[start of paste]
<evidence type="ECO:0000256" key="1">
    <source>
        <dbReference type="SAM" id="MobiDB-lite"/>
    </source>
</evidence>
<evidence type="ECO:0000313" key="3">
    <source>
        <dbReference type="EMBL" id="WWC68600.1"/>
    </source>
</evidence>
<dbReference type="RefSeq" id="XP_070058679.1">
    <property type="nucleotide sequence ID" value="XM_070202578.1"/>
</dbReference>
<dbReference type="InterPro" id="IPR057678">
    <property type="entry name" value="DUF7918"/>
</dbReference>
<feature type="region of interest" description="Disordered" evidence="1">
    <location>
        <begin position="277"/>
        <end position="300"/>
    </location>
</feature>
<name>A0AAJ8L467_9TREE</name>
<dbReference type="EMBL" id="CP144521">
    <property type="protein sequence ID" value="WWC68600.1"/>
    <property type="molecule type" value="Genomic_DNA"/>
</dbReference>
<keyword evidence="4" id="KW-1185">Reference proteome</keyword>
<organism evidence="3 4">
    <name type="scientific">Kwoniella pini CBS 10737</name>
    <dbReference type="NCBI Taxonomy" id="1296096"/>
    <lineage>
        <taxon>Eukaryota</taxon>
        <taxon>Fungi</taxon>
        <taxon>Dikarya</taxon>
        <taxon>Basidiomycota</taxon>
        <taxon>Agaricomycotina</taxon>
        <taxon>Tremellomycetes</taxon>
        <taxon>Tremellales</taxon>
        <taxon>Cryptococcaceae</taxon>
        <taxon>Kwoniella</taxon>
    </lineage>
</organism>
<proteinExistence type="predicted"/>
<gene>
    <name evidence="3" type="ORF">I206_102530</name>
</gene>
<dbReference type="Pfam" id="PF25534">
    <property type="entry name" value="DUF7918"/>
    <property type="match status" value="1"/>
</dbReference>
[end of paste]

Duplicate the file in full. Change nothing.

<evidence type="ECO:0000256" key="1">
    <source>
        <dbReference type="SAM" id="MobiDB-lite"/>
    </source>
</evidence>
<evidence type="ECO:0000313" key="3">
    <source>
        <dbReference type="EMBL" id="WWC68600.1"/>
    </source>
</evidence>
<dbReference type="RefSeq" id="XP_070058679.1">
    <property type="nucleotide sequence ID" value="XM_070202578.1"/>
</dbReference>
<dbReference type="InterPro" id="IPR057678">
    <property type="entry name" value="DUF7918"/>
</dbReference>
<feature type="region of interest" description="Disordered" evidence="1">
    <location>
        <begin position="277"/>
        <end position="300"/>
    </location>
</feature>
<name>A0AAJ8L467_9TREE</name>
<dbReference type="EMBL" id="CP144521">
    <property type="protein sequence ID" value="WWC68600.1"/>
    <property type="molecule type" value="Genomic_DNA"/>
</dbReference>
<keyword evidence="4" id="KW-1185">Reference proteome</keyword>
<organism evidence="3 4">
    <name type="scientific">Kwoniella pini CBS 10737</name>
    <dbReference type="NCBI Taxonomy" id="1296096"/>
    <lineage>
        <taxon>Eukaryota</taxon>
        <taxon>Fungi</taxon>
        <taxon>Dikarya</taxon>
        <taxon>Basidiomycota</taxon>
        <taxon>Agaricomycotina</taxon>
        <taxon>Tremellomycetes</taxon>
        <taxon>Tremellales</taxon>
        <taxon>Cryptococcaceae</taxon>
        <taxon>Kwoniella</taxon>
    </lineage>
</organism>
<proteinExistence type="predicted"/>
<gene>
    <name evidence="3" type="ORF">I206_102530</name>
</gene>
<dbReference type="Pfam" id="PF25534">
    <property type="entry name" value="DUF7918"/>
    <property type="match status" value="1"/>
</dbReference>